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The Sundberg Family

In Alix, Alberta, Content, Farming, Pioneer Farming, School, School Teachers on September 20, 2020 at 7:49 AM

From “Sundberg, Andrew  John, and Annie Augusta  –

 By Ruth McKinnon and Sophie Sundberg Hanes”

Pioneers and Progress, Alix Clive Historical Club, 1974

On April 9, 1903 Sundbergs left Deming, Washington, U.S.A. to try a new country in which to raise their large family of seven girls and one boy.  An eighth daughter, Ida, remained in the U.S.A.  On April 11th, they arrived at Ponoka, Alberta, to find the ground covered with four feet of snow.  A warm welcome!

The family stayed in Ponoka so that the children could go to school and remained until the father, A.J. Sundberg, took up a homestad and bought another quarter section seven and a half miles south of Alix on the banks of the Red Deer River.  He bought some purebred Shorthorn cows and moved his family to the site of their new home.  They arrived there on July 5, 1903.  The land had to be cleared of brush before they could pitch tents, their first shelter.

The only son, Oscar, was only nine years old, and the daughters ranged from fifteen years to eight months old.  They all helped according to their ability, the older ones clearing the site for the house which was soon to be built by Mr. Bergstrom.  Mr. Sundberg’s first task was the erecting of a corral to contain cows so they wouldn’t wander so far.

Ruth continues in her own words: “While we were living in tents the worst hail any of us had ever seen came down like chunks of glass.  Prairie fires and tornados could be a real threat …. We kids would get so scared when the coyotes howled almost at our tent door.  Before we could farm, the land had to be cleared by hand and broken by oxen pulling a plough.  Cattle thieves were numerous…. The Sundberg brand was 4S reversed bar on the left shoulder.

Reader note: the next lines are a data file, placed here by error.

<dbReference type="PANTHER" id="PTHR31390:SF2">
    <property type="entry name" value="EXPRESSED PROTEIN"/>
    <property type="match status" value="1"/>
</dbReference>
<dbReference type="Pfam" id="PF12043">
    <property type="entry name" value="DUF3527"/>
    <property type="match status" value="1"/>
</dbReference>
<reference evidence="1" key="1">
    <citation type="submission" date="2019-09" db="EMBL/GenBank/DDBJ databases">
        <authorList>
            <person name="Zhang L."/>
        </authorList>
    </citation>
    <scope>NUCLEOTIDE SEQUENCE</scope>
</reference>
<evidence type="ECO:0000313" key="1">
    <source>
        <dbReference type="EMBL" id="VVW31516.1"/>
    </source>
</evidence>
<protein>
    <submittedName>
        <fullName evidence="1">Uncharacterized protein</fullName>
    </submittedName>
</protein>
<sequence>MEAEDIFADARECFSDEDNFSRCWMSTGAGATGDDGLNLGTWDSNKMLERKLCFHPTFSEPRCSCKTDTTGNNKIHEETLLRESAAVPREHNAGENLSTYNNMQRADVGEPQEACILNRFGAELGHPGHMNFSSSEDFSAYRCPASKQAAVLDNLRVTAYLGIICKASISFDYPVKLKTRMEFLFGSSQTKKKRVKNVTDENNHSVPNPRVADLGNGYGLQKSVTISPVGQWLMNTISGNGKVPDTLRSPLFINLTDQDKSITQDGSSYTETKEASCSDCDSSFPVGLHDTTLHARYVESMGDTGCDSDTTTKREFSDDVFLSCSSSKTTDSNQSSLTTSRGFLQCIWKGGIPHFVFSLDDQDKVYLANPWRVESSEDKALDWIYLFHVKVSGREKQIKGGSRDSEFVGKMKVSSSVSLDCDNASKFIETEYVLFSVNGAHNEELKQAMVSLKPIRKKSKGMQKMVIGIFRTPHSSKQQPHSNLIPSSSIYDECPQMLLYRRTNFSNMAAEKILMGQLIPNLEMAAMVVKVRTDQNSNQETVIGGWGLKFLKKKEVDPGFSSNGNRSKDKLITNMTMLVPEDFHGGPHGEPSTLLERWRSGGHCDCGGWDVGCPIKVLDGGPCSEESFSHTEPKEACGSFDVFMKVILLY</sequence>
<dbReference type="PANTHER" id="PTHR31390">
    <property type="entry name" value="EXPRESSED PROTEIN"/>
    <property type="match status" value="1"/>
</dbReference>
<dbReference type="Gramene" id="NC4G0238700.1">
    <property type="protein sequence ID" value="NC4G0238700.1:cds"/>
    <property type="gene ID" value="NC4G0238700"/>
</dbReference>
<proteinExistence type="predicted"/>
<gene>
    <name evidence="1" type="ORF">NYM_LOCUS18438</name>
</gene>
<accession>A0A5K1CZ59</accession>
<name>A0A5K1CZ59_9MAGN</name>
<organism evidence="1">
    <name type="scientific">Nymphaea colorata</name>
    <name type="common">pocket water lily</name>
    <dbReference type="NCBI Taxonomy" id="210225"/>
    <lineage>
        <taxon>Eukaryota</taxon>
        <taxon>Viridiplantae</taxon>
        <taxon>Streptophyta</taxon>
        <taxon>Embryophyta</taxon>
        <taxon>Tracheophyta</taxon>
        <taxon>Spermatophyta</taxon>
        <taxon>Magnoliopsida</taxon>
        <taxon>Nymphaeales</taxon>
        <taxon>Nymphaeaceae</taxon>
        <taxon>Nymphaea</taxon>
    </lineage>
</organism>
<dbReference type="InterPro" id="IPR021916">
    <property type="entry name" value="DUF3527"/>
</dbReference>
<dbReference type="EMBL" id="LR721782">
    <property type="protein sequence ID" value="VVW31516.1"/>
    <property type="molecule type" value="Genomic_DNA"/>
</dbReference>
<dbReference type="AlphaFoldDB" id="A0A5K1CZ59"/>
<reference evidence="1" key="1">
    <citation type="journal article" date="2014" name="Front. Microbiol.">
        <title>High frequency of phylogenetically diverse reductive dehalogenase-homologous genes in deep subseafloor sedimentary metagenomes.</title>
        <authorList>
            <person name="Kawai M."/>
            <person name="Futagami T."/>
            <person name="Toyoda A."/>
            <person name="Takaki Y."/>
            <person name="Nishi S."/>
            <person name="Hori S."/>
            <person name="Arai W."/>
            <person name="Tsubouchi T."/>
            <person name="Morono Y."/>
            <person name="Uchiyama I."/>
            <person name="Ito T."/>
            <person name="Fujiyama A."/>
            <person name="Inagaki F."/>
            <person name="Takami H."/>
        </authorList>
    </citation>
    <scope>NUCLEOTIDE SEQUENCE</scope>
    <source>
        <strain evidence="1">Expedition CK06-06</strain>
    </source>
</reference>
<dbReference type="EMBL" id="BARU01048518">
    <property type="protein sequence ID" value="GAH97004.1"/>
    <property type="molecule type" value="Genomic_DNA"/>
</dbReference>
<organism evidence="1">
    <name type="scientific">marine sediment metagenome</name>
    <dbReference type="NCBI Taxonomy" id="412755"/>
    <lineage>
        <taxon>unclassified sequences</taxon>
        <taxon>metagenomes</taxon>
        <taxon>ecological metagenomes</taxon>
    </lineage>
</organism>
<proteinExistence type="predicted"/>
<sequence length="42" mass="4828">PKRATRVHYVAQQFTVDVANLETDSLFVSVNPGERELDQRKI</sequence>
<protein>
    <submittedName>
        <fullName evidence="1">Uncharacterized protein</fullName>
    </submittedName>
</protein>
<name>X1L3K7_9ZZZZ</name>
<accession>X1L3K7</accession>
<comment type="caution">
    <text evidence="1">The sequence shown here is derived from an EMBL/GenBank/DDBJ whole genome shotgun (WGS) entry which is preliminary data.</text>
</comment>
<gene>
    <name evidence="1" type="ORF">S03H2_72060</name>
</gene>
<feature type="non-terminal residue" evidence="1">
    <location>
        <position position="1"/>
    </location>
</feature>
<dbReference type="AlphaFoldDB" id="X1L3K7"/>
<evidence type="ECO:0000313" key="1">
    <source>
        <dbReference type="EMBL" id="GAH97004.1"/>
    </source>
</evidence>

Dad had to drive a team and wagon to Lacombe or Ponoka for groceries which took the best part of a week. The raspberries, chokecherries and saskatoons were a lifesaver…. There were plenty of ducks, prairie chickens and partridges…. In the hard winter of 1906-07 we snared rabbits for stew and cleaned wheat by hand before grinding it on a coffee mill for the making of biscuits and porridge….

The Sundbergs obtained their public schooling at Content.  Our school was opened January 1, 1905.  (The Content Bridge was being built that same winter,) Our school teacher was Miss Lodge, later Mrs. Jack Moore.  The pupils were about half white and half Metis.  We used to sleighride and toboggan down a steep bank to Tail Creek which ran close by the school.

Often our recreation was to find a lake somewhere, shovel and sweep the snow off and then skate….

For our high school we went to Stettler….

The children of Andrew John and Annie Augusta were as follows: Ida (who remained in the U.S.A., Hilda who became Mrs. Young of Lindberg…. Ruth, Mrs. McKinnon of Calgary…. Jennie….; Oscar….;Anne, Mrs. Alex Findlater….;Clara, Mrs. Beebe….; Sophie, Mrs. Fred Hanes….; Pearl, Mrs, Frank Eaton….

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